Beat The Winter Chills With Nigella LawsonIt can be hard to escape winter chills. But cookbook author Nigella Lawson says she never complains about it — instead, it's a great excuse for her to indulge in warm and hearty comfort foods such as soups and stews. Besides, recipes for sweet corn chowder, chicken pot pie and other dishes can be easy.
It can be hard to escape the chills of winter. But Nigella Lawson says she never complains about it — instead, it's a great excuse for her to indulge in warm and hearty comfort foods like soups and stews.
They're not all complicated to make, she tells NPR's Renee Montagne. Take sweet corn chowder. It's based on a bag of frozen sweet corn that can be defrosted by pouring very hot water over it.
Instead of making the soup from scratch — and having to blend it over and over — Lawson processes sweet corn with some scallions and garlic. "Then it's really just a question of cooking that with some hot vegetable stock — and I don't make my own, I must own up, and I'm not ashamed of that," she says.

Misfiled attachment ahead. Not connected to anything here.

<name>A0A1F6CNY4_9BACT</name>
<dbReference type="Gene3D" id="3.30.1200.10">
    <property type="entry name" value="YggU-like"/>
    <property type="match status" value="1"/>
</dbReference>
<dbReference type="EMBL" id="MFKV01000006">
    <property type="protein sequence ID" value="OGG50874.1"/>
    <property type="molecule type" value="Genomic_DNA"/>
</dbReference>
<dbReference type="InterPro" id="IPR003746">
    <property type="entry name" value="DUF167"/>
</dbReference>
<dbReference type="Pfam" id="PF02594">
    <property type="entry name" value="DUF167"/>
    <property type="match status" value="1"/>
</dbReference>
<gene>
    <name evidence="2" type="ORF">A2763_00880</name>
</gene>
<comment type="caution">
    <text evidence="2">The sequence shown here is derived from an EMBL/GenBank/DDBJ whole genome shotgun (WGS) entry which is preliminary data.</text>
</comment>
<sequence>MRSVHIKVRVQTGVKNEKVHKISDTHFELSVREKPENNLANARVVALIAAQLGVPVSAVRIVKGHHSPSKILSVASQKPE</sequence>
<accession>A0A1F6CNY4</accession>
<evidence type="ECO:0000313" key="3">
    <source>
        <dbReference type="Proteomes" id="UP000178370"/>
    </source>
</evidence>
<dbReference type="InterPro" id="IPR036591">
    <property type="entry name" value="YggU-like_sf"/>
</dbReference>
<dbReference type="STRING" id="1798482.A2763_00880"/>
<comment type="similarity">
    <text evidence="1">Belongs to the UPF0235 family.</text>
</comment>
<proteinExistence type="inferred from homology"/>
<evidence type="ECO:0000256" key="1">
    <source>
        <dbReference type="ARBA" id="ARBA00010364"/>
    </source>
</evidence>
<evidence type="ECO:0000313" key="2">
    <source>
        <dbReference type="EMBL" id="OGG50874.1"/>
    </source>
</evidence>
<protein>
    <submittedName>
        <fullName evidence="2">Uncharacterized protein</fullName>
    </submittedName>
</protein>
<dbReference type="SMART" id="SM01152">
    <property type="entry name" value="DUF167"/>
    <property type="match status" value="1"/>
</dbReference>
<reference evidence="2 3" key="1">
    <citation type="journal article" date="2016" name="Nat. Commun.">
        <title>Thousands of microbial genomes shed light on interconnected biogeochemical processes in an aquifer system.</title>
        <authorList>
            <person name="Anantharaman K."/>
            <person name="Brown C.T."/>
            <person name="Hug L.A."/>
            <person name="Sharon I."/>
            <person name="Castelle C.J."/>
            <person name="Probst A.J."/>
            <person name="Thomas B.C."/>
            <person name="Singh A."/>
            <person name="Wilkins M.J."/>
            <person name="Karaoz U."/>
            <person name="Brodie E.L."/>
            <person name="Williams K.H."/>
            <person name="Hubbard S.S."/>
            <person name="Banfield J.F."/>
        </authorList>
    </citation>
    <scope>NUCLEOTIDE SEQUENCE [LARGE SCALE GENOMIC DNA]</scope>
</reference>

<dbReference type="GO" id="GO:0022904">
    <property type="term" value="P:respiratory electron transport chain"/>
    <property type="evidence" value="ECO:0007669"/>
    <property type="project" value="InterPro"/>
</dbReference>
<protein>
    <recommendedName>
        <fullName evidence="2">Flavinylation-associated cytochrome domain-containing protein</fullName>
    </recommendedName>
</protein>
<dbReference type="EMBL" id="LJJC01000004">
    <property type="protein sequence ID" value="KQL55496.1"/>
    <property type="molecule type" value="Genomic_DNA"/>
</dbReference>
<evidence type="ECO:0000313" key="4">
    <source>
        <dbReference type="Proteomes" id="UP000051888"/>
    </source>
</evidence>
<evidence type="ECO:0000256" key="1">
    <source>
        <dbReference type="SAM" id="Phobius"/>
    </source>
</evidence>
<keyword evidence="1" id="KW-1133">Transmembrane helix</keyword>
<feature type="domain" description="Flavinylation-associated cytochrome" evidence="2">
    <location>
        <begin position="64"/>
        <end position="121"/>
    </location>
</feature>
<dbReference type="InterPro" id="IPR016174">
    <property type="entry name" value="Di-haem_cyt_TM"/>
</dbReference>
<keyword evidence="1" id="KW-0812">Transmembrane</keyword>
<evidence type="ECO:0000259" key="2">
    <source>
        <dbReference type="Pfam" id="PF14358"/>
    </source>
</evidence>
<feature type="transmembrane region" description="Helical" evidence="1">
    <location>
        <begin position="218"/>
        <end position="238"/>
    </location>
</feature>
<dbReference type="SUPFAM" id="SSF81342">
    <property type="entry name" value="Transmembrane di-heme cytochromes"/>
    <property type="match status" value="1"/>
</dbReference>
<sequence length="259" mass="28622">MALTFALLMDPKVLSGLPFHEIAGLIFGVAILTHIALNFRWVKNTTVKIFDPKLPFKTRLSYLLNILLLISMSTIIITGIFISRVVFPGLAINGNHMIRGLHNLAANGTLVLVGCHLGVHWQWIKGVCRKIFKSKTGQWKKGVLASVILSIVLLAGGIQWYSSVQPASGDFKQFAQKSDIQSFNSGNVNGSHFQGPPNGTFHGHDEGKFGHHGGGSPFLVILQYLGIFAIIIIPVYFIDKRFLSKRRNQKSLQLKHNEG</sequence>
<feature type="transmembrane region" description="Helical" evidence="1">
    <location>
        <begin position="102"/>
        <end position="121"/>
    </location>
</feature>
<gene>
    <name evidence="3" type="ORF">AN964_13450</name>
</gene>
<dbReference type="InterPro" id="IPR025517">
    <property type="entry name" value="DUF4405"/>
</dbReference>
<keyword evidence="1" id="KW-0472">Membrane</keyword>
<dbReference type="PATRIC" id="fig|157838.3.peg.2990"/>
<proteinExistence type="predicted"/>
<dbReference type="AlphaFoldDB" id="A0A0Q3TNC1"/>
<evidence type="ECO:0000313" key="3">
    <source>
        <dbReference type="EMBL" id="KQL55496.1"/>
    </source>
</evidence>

While that mixture cooks, Lawson takes a few tortilla chips, tops them with some grated or sliced cheese on a broiling tray, then heats them in the oven until the cheese has melted. When serving the soup, these hunks of tortillas and cheese go on top of the bowl, slightly submerged in the soup.
"I suppose you could say it's a North American version of French onion soup," she says.
Lawson also turns to savory pies to fight winter's grip. Her chicken pot pie is made with an all-butter puff pastry, mushrooms, bacon, floured chicken strips, dried thyme and stock — and often a touch of Marsala, the Italian wine.
That may sound fancy, but it's not, Lawson says.
"Mine never look terribly elegant," she says of her pies, "because they puff up in a rustic fashion."
A few may look like beautiful, ruffled French pies, she admits — but some resemble "a rather fantastic toadstool that might have been found."